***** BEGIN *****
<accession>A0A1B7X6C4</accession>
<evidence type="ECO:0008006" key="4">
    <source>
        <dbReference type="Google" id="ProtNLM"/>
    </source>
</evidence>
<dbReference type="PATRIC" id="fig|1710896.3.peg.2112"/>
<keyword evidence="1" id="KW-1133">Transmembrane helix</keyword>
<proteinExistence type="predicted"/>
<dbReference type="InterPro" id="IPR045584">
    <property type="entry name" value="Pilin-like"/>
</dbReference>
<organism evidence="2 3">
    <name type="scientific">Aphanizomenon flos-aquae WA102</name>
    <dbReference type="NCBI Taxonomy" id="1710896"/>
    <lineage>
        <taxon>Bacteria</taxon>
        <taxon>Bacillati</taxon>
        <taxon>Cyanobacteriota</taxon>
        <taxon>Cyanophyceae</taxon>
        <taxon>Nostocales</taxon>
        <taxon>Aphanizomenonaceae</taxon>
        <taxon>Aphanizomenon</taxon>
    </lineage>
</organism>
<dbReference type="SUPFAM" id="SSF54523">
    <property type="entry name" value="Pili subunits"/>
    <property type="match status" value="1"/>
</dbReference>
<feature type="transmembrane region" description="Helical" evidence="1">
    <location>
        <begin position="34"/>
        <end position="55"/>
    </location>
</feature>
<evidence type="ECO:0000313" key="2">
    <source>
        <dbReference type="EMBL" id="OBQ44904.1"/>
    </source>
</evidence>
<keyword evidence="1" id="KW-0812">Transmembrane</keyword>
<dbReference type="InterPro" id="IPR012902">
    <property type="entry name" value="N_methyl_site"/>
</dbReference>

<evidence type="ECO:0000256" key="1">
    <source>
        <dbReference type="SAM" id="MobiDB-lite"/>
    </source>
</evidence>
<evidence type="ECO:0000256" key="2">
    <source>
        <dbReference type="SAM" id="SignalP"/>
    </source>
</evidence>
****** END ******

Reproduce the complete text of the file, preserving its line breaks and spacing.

<accession>A0A1B7X6C4</accession>
<evidence type="ECO:0008006" key="4">
    <source>
        <dbReference type="Google" id="ProtNLM"/>
    </source>
</evidence>
<dbReference type="PATRIC" id="fig|1710896.3.peg.2112"/>
<keyword evidence="1" id="KW-1133">Transmembrane helix</keyword>
<proteinExistence type="predicted"/>
<dbReference type="InterPro" id="IPR045584">
    <property type="entry name" value="Pilin-like"/>
</dbReference>
<organism evidence="2 3">
    <name type="scientific">Aphanizomenon flos-aquae WA102</name>
    <dbReference type="NCBI Taxonomy" id="1710896"/>
    <lineage>
        <taxon>Bacteria</taxon>
        <taxon>Bacillati</taxon>
        <taxon>Cyanobacteriota</taxon>
        <taxon>Cyanophyceae</taxon>
        <taxon>Nostocales</taxon>
        <taxon>Aphanizomenonaceae</taxon>
        <taxon>Aphanizomenon</taxon>
    </lineage>
</organism>
<dbReference type="SUPFAM" id="SSF54523">
    <property type="entry name" value="Pili subunits"/>
    <property type="match status" value="1"/>
</dbReference>
<feature type="transmembrane region" description="Helical" evidence="1">
    <location>
        <begin position="34"/>
        <end position="55"/>
    </location>
</feature>
<evidence type="ECO:0000313" key="2">
    <source>
        <dbReference type="EMBL" id="OBQ44904.1"/>
    </source>
</evidence>
<keyword evidence="1" id="KW-0812">Transmembrane</keyword>
<dbReference type="InterPro" id="IPR012902">
    <property type="entry name" value="N_methyl_site"/>
</dbReference>

<evidence type="ECO:0000256" key="1">
    <source>
        <dbReference type="SAM" id="MobiDB-lite"/>
    </source>
</evidence>
<evidence type="ECO:0000256" key="2">
    <source>
        <dbReference type="SAM" id="SignalP"/>
    </source>
</evidence>